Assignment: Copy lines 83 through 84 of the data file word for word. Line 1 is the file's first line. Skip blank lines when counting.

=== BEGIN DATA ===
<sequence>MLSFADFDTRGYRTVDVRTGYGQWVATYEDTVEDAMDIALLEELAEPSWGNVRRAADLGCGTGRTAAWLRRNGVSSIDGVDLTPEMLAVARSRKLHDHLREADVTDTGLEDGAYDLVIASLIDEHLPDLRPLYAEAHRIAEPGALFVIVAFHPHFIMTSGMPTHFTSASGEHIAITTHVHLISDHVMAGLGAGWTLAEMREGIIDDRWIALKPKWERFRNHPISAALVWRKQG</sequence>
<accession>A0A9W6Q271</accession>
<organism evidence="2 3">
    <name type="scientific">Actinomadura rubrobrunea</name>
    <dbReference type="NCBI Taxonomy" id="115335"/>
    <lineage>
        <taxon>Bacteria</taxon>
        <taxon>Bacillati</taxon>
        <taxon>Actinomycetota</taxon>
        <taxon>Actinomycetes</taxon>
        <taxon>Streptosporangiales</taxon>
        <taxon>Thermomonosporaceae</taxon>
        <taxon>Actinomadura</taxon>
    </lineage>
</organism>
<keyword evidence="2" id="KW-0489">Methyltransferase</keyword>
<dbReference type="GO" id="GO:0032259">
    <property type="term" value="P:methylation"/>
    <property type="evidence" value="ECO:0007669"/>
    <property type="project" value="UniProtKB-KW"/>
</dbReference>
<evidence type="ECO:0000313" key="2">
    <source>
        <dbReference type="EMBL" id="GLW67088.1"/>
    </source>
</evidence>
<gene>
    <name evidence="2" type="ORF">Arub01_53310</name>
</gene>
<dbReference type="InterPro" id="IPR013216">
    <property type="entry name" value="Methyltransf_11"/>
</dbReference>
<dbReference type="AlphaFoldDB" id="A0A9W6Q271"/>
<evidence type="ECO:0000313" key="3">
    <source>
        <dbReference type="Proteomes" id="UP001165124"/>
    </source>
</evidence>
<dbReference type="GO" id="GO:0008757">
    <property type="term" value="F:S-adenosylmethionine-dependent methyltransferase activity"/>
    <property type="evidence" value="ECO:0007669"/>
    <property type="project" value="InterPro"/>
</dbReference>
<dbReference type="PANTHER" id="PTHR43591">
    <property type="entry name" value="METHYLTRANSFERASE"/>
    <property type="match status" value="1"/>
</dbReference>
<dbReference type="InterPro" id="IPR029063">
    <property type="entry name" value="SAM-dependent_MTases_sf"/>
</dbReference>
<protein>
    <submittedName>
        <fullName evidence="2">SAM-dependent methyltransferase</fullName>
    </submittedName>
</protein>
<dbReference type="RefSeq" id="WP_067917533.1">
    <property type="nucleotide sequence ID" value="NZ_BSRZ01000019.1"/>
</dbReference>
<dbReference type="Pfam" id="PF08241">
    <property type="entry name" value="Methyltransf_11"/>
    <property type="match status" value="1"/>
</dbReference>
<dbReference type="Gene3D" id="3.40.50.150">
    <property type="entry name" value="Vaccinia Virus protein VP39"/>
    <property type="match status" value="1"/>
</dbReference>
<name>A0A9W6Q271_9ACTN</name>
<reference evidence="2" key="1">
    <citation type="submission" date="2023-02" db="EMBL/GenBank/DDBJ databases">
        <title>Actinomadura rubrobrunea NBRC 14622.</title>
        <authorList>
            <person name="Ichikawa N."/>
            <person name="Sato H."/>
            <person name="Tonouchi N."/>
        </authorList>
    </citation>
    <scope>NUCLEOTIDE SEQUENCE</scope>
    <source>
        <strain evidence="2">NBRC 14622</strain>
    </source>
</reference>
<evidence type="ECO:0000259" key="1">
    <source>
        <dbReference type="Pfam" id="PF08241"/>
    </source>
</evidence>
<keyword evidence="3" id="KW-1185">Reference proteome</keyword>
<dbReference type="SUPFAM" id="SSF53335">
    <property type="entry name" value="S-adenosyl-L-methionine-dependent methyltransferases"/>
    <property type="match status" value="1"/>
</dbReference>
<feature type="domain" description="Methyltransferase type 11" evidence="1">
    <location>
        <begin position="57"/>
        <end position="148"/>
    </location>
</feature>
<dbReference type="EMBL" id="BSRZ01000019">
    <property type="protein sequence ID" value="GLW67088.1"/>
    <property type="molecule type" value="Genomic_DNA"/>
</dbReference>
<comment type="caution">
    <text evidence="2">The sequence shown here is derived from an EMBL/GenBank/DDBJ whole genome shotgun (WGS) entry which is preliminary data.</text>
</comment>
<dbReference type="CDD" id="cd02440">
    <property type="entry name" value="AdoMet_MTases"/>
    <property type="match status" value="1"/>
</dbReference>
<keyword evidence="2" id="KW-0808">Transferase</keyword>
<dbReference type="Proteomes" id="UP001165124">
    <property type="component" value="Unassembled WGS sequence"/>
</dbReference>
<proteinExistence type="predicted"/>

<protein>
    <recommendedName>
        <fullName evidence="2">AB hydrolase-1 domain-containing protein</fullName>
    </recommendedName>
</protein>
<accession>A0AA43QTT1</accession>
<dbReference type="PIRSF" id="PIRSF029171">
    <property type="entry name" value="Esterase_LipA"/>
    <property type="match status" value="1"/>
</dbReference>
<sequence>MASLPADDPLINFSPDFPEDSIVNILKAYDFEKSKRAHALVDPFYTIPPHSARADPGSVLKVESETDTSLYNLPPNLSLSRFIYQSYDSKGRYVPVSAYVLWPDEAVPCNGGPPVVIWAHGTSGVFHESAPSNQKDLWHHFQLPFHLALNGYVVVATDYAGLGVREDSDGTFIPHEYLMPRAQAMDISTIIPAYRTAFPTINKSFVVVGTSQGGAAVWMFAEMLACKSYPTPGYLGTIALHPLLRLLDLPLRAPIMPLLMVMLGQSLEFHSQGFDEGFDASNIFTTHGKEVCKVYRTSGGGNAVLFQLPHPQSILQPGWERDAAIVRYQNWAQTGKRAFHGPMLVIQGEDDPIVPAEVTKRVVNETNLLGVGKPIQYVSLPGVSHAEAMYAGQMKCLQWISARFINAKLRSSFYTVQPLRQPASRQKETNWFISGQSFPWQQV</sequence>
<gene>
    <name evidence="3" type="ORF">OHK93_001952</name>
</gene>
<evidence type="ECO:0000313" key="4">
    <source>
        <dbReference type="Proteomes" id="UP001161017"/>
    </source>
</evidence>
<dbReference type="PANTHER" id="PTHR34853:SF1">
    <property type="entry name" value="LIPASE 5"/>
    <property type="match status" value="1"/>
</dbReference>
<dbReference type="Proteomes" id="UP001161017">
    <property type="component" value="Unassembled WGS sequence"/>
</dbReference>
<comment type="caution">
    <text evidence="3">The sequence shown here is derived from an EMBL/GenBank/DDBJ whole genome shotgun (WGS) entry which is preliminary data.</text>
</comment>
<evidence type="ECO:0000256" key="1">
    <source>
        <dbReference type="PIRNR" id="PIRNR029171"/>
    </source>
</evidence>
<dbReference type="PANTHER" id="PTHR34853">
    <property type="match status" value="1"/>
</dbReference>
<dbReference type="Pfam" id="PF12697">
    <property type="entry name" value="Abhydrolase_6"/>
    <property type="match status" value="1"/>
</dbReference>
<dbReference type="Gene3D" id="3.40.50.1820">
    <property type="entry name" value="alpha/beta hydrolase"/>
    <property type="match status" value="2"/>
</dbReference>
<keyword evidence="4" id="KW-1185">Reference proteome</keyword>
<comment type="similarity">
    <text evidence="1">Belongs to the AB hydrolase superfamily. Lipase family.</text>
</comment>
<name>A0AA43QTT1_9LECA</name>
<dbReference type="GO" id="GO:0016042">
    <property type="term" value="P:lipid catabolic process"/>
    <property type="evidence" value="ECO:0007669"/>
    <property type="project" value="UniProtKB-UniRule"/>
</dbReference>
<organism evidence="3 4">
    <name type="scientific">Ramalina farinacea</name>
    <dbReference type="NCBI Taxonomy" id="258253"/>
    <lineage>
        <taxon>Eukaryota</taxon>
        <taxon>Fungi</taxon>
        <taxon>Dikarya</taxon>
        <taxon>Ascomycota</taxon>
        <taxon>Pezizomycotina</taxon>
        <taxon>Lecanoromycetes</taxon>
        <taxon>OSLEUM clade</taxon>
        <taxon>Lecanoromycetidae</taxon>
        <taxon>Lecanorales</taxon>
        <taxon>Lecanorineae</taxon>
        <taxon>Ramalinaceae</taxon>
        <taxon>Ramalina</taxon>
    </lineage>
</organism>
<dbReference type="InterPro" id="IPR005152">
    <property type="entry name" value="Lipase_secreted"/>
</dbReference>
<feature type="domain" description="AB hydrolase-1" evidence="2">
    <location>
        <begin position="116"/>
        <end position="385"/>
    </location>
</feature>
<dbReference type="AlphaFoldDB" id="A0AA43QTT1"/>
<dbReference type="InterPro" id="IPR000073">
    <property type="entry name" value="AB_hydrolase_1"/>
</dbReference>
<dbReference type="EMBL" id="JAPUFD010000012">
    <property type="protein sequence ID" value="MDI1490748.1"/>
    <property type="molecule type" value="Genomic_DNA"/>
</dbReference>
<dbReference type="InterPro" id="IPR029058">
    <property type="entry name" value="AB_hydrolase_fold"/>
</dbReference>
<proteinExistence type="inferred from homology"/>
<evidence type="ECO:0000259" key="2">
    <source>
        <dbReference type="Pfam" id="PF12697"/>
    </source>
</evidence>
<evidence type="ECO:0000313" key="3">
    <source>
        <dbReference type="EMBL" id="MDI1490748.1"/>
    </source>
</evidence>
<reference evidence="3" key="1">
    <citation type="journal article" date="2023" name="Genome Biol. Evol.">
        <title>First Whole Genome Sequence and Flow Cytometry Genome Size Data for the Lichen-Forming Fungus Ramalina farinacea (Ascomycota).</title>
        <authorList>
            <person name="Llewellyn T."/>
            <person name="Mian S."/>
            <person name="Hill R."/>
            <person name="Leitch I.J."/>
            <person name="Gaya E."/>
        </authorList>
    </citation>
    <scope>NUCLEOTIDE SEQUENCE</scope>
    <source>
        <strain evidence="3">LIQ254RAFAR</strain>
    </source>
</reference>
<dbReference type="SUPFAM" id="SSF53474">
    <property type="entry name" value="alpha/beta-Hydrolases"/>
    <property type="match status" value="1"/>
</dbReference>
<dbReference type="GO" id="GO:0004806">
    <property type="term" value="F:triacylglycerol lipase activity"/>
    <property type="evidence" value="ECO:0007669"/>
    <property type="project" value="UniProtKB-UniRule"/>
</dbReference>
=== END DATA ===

    <source>
        <dbReference type="Pfam" id="PF08241"/>